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From Chris Fellows <chrisc_fell...@yahoo.com>
Subject Re: multiple file -put in dfs
Date Fri, 02 Nov 2007 15:53:32 GMT
Thanks for the response. I ended up using the distcp which I felt worked well and was quite
straight forward. but as the source machine was part of the cluster, I did end up with fairly
high imbalance. Ted noted several ways of balancing the cluster using replication. Are there
any plans of introducing automatic balancing, so that in idle time, the namenode can balance
out its nodes?

>You also have to watch out if you start writing from a host in your
 cluster
>else you will wind up with odd imbalances in file storage.  In my case,
 the
>source of the data is actually outside of the cluster and I get pretty
 good
>balancing.

>If you do wind up with bad balancing, the best option I have seen is to
>increase the replication on individual files for 30-60 seconds and then
>decrease it again.  In order to get sufficient throughput for the
>rebalancing, I pipeline lots of these changes so that I have 10-100
 files at
>a time with higher replication.  This does tend to substantially
 increase
>the number of files with excess replication, but that corrects itself
 pretty
>quickly.

----- Original Message ----
From: Ted Dunning <tdunning@veoh.com>
To: hadoop-user@lucene.apache.org
Sent: Wednesday, October 31, 2007 5:48:54 PM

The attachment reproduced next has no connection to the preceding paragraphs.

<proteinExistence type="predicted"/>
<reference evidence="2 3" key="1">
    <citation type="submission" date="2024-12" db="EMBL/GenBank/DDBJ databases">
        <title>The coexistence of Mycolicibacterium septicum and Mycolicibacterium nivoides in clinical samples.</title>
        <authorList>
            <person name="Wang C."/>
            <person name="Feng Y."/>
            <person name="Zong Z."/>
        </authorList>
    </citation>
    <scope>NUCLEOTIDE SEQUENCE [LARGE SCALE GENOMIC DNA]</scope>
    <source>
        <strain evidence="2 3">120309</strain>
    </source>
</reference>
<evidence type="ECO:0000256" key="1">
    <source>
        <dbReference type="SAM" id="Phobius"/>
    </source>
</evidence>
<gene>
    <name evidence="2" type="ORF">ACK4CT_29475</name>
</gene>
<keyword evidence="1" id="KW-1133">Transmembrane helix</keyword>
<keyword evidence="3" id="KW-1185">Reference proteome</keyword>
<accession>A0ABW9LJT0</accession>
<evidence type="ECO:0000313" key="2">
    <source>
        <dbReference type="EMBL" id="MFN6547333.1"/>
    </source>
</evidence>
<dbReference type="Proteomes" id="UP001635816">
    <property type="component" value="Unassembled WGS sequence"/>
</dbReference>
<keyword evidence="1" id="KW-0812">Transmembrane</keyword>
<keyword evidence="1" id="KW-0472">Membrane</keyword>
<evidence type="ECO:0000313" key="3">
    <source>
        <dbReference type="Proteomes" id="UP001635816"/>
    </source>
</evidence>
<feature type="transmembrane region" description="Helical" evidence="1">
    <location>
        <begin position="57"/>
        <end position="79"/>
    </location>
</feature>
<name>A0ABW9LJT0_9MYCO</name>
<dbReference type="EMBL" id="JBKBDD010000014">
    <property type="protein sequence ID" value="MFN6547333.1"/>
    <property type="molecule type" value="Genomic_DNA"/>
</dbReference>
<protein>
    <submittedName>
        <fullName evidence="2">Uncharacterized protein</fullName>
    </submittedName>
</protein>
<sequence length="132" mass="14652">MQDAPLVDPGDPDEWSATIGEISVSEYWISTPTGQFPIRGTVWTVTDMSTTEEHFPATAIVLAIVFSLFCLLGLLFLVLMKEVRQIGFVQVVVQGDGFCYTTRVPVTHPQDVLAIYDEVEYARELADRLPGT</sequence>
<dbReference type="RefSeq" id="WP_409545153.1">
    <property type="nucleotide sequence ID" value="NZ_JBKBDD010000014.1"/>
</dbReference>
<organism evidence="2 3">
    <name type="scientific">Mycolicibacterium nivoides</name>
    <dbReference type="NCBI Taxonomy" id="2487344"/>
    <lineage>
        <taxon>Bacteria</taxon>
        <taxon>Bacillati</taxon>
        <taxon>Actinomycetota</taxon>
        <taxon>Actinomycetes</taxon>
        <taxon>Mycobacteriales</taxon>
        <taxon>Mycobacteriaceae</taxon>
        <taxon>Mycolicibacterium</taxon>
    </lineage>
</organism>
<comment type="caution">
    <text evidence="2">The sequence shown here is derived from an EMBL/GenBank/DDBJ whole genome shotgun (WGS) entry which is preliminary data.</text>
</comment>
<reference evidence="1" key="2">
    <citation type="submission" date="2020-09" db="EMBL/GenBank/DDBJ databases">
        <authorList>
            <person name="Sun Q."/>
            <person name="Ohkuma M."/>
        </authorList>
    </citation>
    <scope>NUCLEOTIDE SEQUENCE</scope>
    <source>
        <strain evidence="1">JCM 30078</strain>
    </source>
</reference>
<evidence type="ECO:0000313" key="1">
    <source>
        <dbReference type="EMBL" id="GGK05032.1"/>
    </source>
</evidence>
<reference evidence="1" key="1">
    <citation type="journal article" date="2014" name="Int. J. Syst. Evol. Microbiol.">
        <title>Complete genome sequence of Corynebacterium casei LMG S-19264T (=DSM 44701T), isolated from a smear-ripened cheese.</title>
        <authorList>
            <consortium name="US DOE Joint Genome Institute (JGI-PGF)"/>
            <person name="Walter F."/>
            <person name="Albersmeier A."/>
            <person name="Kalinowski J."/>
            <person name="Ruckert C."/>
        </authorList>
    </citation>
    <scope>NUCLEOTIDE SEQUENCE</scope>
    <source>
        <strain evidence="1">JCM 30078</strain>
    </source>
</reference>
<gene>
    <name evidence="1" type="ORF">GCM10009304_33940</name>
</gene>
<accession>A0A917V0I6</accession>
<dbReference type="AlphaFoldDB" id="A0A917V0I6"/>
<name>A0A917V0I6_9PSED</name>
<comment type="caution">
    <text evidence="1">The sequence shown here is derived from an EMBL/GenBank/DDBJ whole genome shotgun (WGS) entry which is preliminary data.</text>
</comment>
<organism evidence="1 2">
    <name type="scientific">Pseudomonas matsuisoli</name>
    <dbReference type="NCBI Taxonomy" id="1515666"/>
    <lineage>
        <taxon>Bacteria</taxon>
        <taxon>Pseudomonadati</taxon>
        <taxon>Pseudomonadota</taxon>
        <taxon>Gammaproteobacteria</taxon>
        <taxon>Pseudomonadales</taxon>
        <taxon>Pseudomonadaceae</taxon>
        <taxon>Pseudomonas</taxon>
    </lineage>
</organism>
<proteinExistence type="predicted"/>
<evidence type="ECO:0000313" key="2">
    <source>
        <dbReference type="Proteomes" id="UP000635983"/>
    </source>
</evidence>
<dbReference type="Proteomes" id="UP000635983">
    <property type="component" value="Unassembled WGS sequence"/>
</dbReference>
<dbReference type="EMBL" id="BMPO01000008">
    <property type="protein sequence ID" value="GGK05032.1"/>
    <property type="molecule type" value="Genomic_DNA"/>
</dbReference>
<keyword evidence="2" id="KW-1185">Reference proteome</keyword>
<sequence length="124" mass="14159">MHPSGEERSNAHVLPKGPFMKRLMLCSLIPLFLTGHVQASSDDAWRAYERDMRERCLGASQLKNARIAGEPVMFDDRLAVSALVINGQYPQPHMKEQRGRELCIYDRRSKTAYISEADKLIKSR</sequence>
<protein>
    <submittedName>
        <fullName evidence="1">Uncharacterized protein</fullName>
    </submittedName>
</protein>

Subject: Re: multiple file -put in dfs



This only handles the problem of putting lots of files.  It doesn't
 deal
with putting files in parallel (at once).

This is a ticklish problem since even on a relatively small cluster,
 dfs has
a higher read speed than most storage can read.  That means that you
 can
swamp things pretty easily.

When I have files on a single source machine, I just spawn multiple
 -put's
on sub-directories until I have sufficiently saturated the read speed
 of the
source.  If all of the cluster members have access to a universal file
system, then you can use the (undocumented) pdist command, but I don't
 like
that as much.

You also have to watch out if you start writing from a host in your
 cluster
else you will wind up with odd imbalances in file storage.  In my case,
 the
source of the data is actually outside of the cluster and I get pretty
 good
balancing.

If you do wind up with bad balancing, the best option I have seen is to
increase the replication on individual files for 30-60 seconds and then
decrease it again.  In order to get sufficient throughput for the
rebalancing, I pipeline lots of these changes so that I have 10-100
 files at
a time with higher replication.  This does tend to substantially
 increase
the number of files with excess replication, but that corrects itself
 pretty
quickly.


On 10/31/07 1:53 PM, "Aaron Kimball" <ak@cs.washington.edu> wrote:

> hadoop dfs -put will take a directory. If it won't work recursively,
> then you can probably bang out a bash script that will handle it
 using
> find(1) and xargs(1).
> 
> -- Aaron
> 
> Chris Fellows wrote:
>> Hello!
>> 
>> Quick simple question, hopefully someone out there could answer.
>> 
>> Does the hadoop dfs support putting multiple files at once?
>> 
>> The documentation says -put only works on one file. What's the best
 way to
>> import multiple files in multiple directories (i.e. dir1/file1
 dir1/file2
>> dir2/file1 dir2/file2 etc)?
>> 
>> End goal would be to do something like:
>> 
>>     bin/hadoop dfs -put /dir*/file* /myfiles
>> 
>> And a follow-up: bin/hadoop dfs -lsr /myfiles
>> would list:
>> 
>> /myfiles/dir1/file1
>> /myfiles/dir1/file2
>> /myfiles/dir2/file1
>> /myfiles/dir2/file2
>> 
>> Thanks again for any input!!!
>> 
>> - chris
>> 
>> 
>>   





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